blood pressure; dietary sodium; physical activity; salt sensitivity
We study the absolute penalized maximum partial likelihood estimator in sparse, high-dimensional Cox proportional hazards regression models where the number of time-dependent covariates can be larger than the sample size. We establish oracle inequalities based on natural extensions of the compatibility and cone invertibility factors of the Hessian matrix at the true regression coefficients. Similar results based on an extension of the restricted eigenvalue can be also proved by our method. However, the presented oracle inequalities are sharper since the compatibility and cone invertibility factors are always greater than the corresponding restricted eigenvalue. In the Cox regression model, the Hessian matrix is based on time-dependent covariates in censored risk sets, so that the compatibility and cone invertibility factors, and the restricted eigenvalue as well, are random variables even when they are evaluated for the Hessian at the true regression coefficients. Under mild conditions, we prove that these quantities are bounded from below by positive constants for time-dependent covariates, including cases where the number of covariates is of greater order than the sample size. Consequently, the compatibility and cone invertibility factors can be treated as positive constants in our oracle inequalities.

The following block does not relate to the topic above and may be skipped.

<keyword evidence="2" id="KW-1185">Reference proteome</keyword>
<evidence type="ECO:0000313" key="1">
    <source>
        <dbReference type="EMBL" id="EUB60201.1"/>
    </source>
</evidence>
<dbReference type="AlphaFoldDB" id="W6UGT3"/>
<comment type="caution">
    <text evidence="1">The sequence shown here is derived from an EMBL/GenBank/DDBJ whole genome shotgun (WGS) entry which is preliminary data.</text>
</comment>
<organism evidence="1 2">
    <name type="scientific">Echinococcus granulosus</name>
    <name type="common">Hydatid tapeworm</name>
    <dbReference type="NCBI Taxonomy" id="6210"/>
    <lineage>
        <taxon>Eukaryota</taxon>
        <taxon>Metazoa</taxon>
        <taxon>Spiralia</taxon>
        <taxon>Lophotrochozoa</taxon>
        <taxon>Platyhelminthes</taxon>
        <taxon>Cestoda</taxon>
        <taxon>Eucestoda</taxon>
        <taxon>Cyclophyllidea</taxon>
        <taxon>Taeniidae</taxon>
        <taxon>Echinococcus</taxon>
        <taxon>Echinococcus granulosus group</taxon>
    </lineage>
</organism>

Proportional hazards; regression; absolute penalty; regularization; oracle inequality; survival analysis
In breast cancer research, it is of great interest to identify genomic markers associated with prognosis. Multiple gene profiling studies have been conducted for such a purpose. Genomic markers identified from the analysis of single datasets often do not have satisfactory reproducibility. Among the multiple possible reasons, the most important one is the small sample sizes of individual studies. A cost-effective solution is to pool data from multiple comparable studies and conduct integrative analysis. In this study, we collect four breast cancer prognosis studies with gene expression measurements. We describe the relationship between prognosis and gene expressions using the accelerated failure time (AFT) models. We adopt a 2-norm group bridge penalization approach for marker identification. This integrative analysis approach can effectively identify markers with consistent effects across multiple datasets and naturally accommodate the heterogeneity among studies. Statistical and simulation studies demonstrate satisfactory performance of this approach. Breast cancer prognosis markers identified using this approach have sound biological implications and satisfactory prediction performance.
Breast cancer prognosis; Gene expression; Marker identification; Integrative analysis; 2-norm group bridge